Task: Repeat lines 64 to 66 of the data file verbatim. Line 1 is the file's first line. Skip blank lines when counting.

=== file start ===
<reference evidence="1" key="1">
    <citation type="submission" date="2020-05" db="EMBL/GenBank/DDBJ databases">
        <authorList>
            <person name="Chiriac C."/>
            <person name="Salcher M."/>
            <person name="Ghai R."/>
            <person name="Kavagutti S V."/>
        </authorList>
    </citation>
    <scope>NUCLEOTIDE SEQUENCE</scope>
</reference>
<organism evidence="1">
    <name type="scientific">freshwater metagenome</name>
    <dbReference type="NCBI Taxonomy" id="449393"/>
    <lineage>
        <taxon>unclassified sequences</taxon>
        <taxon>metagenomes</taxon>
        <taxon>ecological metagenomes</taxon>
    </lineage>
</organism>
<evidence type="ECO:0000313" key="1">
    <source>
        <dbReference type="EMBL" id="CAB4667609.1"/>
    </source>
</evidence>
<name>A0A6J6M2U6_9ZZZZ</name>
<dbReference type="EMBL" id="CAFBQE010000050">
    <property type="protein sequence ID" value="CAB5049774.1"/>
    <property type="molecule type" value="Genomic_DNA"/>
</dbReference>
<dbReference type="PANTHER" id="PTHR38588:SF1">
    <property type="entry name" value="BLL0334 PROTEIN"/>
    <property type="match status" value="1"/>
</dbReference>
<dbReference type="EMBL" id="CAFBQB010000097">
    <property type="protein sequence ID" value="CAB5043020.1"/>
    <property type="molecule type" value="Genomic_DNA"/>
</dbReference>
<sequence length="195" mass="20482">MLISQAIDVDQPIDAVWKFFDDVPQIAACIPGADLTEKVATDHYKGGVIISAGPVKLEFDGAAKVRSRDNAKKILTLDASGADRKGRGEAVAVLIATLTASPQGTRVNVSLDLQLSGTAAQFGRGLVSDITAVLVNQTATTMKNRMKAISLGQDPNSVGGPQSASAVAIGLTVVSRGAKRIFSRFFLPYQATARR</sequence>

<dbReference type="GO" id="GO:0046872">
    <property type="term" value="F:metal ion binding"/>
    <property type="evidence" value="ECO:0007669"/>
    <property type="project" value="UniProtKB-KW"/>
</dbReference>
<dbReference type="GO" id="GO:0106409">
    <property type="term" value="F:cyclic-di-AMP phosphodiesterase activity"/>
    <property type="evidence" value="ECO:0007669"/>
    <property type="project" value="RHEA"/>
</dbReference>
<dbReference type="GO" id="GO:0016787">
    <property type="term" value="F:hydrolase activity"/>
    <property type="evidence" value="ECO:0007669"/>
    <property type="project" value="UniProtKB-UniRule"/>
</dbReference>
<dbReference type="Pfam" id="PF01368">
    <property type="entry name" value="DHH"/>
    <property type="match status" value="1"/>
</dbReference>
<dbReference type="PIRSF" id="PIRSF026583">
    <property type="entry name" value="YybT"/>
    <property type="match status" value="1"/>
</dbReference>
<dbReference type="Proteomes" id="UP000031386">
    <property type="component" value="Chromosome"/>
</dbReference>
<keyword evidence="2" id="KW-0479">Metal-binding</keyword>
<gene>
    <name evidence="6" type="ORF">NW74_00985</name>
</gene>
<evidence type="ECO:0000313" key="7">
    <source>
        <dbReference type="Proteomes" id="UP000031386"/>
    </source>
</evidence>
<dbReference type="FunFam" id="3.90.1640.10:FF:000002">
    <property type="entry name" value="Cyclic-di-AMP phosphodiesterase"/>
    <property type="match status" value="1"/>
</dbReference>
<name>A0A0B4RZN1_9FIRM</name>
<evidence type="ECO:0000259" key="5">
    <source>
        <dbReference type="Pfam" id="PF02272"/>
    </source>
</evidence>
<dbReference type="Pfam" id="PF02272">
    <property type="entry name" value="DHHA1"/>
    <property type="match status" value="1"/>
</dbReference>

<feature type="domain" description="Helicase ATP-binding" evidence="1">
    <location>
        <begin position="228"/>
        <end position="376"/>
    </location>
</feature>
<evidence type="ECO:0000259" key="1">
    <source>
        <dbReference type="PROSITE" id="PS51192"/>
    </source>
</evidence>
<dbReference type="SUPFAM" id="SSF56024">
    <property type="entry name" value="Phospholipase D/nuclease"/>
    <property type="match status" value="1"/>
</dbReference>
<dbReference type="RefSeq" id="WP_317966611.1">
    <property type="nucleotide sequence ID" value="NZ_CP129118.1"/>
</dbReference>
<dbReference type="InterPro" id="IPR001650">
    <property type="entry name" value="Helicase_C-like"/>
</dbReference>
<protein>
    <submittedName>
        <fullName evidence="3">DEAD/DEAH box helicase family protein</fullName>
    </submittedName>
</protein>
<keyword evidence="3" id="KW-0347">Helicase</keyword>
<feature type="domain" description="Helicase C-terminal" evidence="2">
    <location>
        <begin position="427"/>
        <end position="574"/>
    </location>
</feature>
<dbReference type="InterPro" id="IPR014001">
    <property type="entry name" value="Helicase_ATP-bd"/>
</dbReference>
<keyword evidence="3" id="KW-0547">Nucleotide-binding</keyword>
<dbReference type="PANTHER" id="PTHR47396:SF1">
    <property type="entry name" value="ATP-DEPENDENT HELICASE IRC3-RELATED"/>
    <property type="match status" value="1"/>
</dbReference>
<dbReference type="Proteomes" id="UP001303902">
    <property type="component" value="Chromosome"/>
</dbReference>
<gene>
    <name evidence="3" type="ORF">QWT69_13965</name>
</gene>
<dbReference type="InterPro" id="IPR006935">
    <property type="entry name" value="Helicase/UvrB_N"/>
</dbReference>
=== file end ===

    <property type="component" value="Chromosome"/>
</dbReference>
<keyword evidence="2" id="KW-0479">Metal-binding</keyword>